Federal Reserve Chairman Ben Bernanke says the timing and strength of any economic recovery will hinge on the government's ability to prop up shaky financial markets. In testimony prepared for the Senate Budget Committee, Bernanke says that although progress has been made on the financial front since last fall, "more needs to be done." The Obama administration revamped a $700 billion financial bailout program aimed at helping strengthen banks, but has said additional money could be needed.
The Federal Reserve is launching its much-awaited program aimed at boosting the availability of credit to consumers and small businesses. The Fed will lend up to $200 billion to spur consumer lending — for autos, education, credit cards and other things. The bold program, dubbed the Term Asset-Backed Securities Loan Facility, was first announced late last year and originally scheduled to start in February. Participants must request loans by March 17th and the Fed will provide them on March 25th. The Fed says the program has the potential to generate up to $1 trillion of lending for businesses and households.
Venezuela's state-run oil company plans to slash costs by 40 per cent as it struggles with low crude prices amid the global financial crisis. The president of Petroleos de Venezuela says PDVSA aims to reduce spending on services provided by nearly 250 companies by renegotiating contacts. Rafael Ramirez said that PDVSA is no longer willing to pay "high prices" that service companies charged last year, when oil prices hit $147 a barrel. The faces debts with an estimated 6,000 contractors. Some payments are more than four months overdue. A recent fall in oil earnings, combined with a slow decline in Venezuela's oil production, have hurt PDVSA's finances.
A Moscow court has opened preliminary hearings in a new trial of jailed Russian oil tycoon Mikhail Khodorkovsky. Khodorkovsky is serving an eight-year prison sentence on charges his defenders say are politically motivated. He and his business partner Platon Lebedev are now facing new embezzlement and grand theft charges. Khodorkovsky appeared calm and smiled to supporters when he and Lebedev were brought into the heavily-guarded building of Moscow's Khamovnichesky district court for preliminary hearings. Prosecutors accuse Khodorkovsky of scheming with a group of investors to bilk a branch of his Yukos Oil of 3.6 billion rubles ($102 million). Khodorkovsky was arrested in 2003 and has served most of his sentence at a Siberian prison colony.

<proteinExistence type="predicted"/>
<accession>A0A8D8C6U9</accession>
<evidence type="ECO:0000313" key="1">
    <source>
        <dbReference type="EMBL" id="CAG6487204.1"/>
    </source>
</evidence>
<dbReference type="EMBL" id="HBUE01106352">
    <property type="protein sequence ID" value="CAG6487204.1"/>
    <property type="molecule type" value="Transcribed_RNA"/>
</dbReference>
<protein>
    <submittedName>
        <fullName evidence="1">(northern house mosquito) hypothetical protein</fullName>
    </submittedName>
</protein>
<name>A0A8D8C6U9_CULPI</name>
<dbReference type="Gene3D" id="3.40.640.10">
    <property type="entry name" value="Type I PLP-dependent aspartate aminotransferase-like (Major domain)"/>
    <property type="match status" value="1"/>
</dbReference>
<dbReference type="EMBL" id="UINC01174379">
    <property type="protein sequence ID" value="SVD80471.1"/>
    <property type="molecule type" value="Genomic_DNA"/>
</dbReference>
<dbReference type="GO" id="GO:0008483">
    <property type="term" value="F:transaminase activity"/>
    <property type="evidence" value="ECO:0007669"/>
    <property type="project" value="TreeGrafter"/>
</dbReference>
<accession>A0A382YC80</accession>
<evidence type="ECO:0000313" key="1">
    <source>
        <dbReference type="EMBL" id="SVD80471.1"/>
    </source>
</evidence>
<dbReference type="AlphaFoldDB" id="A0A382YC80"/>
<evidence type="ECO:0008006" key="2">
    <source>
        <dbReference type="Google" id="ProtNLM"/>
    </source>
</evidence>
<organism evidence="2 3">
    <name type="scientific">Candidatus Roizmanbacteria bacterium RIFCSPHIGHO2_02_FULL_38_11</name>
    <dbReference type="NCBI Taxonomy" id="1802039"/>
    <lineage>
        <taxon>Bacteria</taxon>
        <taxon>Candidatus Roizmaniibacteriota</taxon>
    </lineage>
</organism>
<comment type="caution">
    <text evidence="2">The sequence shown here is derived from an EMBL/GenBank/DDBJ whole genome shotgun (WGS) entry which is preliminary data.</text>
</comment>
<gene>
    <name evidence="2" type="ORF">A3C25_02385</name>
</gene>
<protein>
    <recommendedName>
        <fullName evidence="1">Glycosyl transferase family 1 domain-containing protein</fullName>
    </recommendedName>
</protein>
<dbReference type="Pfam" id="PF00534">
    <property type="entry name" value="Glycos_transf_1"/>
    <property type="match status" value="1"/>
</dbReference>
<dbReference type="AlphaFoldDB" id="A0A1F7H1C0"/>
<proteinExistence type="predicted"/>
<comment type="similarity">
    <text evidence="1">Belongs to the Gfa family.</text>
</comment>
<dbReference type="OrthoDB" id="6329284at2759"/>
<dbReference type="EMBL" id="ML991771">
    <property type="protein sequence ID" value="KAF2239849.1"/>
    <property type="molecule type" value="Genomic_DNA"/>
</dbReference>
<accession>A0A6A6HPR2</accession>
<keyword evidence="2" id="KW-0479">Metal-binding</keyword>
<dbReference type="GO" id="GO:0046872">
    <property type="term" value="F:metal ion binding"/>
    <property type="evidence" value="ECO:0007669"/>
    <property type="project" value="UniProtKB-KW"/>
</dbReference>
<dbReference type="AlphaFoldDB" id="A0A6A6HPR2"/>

Citigroup says it will lower mortgage payments for some homeowners to an average of $500 a month for three months as part of a new program to help the unemployed. Customers who may qualify for assistance include those that are 60 days or more past due on their mortgages or in foreclosure, can pay the reduced amount and have a first mortgage loan that meets certain specifications. New York-based Citigroup says if customers are still without jobs after three months their mortgages will be handled on a case by case basis to come up with the best payment option. Homeowner unemployment assist is geared toward helping people avoid foreclosure.
George County supervisors and a pipeline company have agreed to a $1.6 million settlement of dispute over damage to county roads. The settlement ended months of negotiations following the September 2008 completion of the natural gas pipeline that runs from northeast Louisiana to Lucedale to the Alabama community of Coden, south of Mobile. The pipeline is owned by Spectra Energy and CenterPoint Energy, both of Houston. Board President Kelly Wright says supervisors first requested $2.85 million to repair roads damaged by the pipeline work. The pipeline company's first offer was $200,000 to $250,000. Wright says 44 roads are included in the settlement.
Time is running out for more than a million taxpayers to file for $1.3 billion in unclaimed tax refunds from 2005. The Internal Revenue Service says that the taxpayers are still owed refunds because they never filed tax returns for 2005. The missing taxpayers have until tax day April 15th to claim their 2005 refunds, or the money becomes the property of the U.S. Treasury. The IRS estimates that half of those owed refunds would receive more than $581. There is no penalty for filing a late return that qualifies for a refund. But most taxpayers get only three years to file or they forfeit the money. Taxpayers must also have filed returns for 2006 and 2007 to receive refunds from 2005.